If sacrifice is the true measure of love, there could be no more precious gift than Jesus: “For God loved the world so much that he gave his one and only Son” (John 3:16 nlt).
Amazing love!
How can it be
That Thou, my God,
Shouldst die for me? —Wesley
The measure of love is what you are willing to give up for it.


As a result of Christ’s sacrifice, Paul mentions two great benefits for the follower of Christ. In verse 1, he says that we have “peace with God,” an idea that he unpacks in Philippians 4, where we read of the incomprehensible peace of God, but also the relationship we have with the God of peace Himself (vv.8-9). In Romans 5:2, Paul also declares that we now have “access” to God. This was a stunning idea that he explained more fully in Colossians 1:21, “And you, who once were alienated and enemies in your mind by wicked works, yet now He has reconciled.” We receive the gifts of peace with God and access to God because of Christ’s loving sacrifice on our behalf.

Tuesday, October 28, 2014

A Re-post From Mart De Haan of Our Daily Bread


Someone was shadowing me. In a darkened hallway, I turned the corner to go up a flight of stairs and was alarmed by what I saw, stopping dead in my tracks. It happened again a few days later. I came around the back of a favorite coffee shop and saw the large shape of a person coming at me. Both incidents ended with a smile, however. I’d been frightened by my own shadow!
The prophet Jeremiah talked about the difference between real and imagined fears. A group of his Jewish countrymen asked him to find out whether the Lord wanted them to stay in Jerusalem or return to Egypt for safety because they feared the king of Babylon (Jer. 42:1-3). Jeremiah told them that if they stayed and trusted God, they didn’t need to be afraid (vv.10-12). But if they returned to Egypt, the king of Babylon would find them (vv.15-16).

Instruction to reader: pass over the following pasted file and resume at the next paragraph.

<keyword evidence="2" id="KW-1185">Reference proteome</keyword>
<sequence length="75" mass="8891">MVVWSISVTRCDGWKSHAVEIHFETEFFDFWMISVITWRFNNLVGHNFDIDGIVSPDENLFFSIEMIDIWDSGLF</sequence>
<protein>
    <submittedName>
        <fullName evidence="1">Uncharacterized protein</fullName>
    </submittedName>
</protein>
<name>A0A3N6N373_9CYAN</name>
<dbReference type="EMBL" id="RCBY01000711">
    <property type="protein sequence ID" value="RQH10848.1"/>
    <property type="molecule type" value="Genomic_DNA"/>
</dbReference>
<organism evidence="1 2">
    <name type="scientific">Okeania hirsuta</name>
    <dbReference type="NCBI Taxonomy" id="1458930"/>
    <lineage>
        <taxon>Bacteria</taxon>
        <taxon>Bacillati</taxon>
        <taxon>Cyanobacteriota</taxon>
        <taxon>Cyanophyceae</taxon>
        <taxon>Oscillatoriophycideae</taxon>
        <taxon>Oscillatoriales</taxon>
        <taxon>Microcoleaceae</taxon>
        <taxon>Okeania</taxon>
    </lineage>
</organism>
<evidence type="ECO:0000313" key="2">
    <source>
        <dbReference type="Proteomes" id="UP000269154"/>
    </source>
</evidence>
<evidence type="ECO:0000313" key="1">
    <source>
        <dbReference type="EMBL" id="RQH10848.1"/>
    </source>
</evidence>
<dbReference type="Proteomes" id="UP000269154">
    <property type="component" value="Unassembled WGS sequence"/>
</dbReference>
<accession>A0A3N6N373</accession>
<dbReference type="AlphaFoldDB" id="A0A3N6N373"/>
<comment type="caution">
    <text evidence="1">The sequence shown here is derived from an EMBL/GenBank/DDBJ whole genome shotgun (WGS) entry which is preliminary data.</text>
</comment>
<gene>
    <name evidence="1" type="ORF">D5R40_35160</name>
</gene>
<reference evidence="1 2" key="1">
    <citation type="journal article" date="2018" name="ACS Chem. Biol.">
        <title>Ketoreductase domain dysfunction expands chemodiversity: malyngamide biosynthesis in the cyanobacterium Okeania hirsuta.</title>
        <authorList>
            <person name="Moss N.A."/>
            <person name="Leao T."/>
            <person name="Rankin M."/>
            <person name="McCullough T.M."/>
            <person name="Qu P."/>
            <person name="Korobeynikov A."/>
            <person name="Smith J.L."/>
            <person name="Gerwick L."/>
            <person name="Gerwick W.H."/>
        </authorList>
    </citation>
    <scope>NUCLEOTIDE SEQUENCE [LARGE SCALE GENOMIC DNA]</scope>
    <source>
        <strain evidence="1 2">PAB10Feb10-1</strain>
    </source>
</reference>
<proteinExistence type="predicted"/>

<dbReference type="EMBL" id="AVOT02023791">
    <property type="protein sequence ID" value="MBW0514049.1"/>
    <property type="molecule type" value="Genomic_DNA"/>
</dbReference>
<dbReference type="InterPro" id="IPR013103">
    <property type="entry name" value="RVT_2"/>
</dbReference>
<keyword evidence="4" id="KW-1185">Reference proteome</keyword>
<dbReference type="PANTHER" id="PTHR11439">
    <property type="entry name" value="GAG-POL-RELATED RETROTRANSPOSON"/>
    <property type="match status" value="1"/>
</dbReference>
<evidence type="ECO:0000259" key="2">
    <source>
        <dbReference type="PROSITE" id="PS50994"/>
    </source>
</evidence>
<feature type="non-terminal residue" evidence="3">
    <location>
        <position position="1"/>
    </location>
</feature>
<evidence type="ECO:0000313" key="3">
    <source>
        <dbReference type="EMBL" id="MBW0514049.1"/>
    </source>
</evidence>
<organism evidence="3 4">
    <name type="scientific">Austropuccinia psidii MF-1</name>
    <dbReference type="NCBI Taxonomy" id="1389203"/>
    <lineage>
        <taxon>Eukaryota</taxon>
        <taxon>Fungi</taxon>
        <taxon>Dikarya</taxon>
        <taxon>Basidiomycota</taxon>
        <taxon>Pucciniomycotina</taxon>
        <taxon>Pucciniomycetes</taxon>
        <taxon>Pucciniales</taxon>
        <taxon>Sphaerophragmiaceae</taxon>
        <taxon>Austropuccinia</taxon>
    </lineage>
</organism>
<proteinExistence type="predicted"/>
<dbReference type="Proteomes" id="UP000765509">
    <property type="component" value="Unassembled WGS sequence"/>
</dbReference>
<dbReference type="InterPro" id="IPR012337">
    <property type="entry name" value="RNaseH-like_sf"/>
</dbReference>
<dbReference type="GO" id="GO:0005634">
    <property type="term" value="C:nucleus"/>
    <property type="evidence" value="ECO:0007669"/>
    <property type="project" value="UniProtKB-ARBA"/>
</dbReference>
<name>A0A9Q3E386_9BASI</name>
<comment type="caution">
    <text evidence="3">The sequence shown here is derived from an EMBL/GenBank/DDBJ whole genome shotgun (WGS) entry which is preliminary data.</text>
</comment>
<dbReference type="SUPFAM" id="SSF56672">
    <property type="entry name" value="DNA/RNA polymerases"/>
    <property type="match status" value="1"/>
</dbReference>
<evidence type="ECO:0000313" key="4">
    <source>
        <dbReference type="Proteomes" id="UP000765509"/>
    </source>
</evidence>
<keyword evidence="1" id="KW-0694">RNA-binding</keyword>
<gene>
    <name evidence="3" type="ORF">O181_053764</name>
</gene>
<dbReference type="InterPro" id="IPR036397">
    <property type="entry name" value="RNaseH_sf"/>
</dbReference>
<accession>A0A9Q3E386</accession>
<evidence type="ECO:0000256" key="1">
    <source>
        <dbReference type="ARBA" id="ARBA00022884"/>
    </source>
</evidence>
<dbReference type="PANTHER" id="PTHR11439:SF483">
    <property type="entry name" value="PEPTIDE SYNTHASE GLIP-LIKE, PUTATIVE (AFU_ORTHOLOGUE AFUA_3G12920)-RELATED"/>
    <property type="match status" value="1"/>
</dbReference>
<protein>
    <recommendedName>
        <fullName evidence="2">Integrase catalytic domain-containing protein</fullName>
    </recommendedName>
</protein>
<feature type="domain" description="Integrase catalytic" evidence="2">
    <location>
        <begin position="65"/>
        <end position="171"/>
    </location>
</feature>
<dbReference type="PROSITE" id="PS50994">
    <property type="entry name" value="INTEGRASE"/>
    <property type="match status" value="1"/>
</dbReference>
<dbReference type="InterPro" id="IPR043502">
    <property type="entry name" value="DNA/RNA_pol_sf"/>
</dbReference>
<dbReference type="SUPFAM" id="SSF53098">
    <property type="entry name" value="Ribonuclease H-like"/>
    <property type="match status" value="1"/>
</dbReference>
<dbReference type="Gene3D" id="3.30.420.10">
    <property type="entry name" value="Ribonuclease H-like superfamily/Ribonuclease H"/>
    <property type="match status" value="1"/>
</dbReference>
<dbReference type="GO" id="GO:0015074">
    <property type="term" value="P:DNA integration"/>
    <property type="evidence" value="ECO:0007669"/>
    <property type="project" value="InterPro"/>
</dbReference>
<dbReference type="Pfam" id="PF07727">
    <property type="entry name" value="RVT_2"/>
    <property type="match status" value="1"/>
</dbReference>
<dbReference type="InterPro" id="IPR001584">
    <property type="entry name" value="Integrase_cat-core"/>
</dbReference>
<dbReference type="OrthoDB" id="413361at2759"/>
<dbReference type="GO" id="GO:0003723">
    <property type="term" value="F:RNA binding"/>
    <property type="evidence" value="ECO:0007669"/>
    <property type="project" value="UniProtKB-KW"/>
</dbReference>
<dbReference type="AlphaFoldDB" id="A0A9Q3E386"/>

In a world of real dangers, God had given Israel reason to trust Him in Jerusalem. He had already rescued them from Egypt. Centuries later, the long-awaited Messiah died for us to deliver us from our own sin and fear of death. May our Almighty God show us today how to live in the security of His shadow, rather than in shadowy fears of our own making.
Trust when your skies are darkening,
Trust when your light grows dim,
Trust when the shadows gather,
Trust and look up to Him. —Anon.
Under the protecting shadow of God’s wing, the little shadows of life lose their terror.

Sunday, October 26, 2014

A Re-post From Dave Branon of Our Daily Bread

New To The Family

While on a ministry trip with a Christian high school chorale to Jamaica, we witnessed an illustration of God’s love in action. On the day we visited an orphanage for disabled children and teens, we learned that Donald, one of the boys our kids had interacted with—a teen with cerebral palsy—was going to be adopted.
When the adopting couple arrived at the “base” where we were staying, it was a joy to talk to them about Donald. But what was even better was what happened later. We were at the base when Donald and his new parents arrived just after they had picked him up at the orphanage. As the brand-new mom embraced her son, our students gathered around her and sang praise songs. Tears flowed. Tears of joy. And Donald was beaming!
Later, one of the students said to me, “This reminds me of what it must be like in heaven when someone is saved. The angels rejoice because someone has been adopted into God’s family.” Indeed, it was a picture of the joy of heaven when someone new joins God’s forever family by faith in Christ. Jesus spoke of that grand moment when He said, “There will be . . . joy in heaven over one sinner who repents” (Luke 15:7).
Praise God that He has adopted us into His family. No wonder the angels rejoice!
The One who made the heavens,
Who died on Calvary,
Rejoices with His angels
When one soul is set free. —Fasick
Angels rejoice when we repent.


In Luke 15, Jesus delivers a trilogy of parables to describe the pursuing love of God for the lost. The first, seen here in verses 3-7, displays the shepherd desperately pursuing his lost sheep. The second, in verses 8-10, pictures a woman tenaciously searching for a lost coin. The third, in verses 11-32, tells of a father’s compassion for a wayward child and of his grace and forgiveness when that prodigal returns home. In each parable, the result of finding the lost is a celebration (vv.6,9,22-24) that depicts the great joy experienced in heaven when the lost return to their heavenly Father.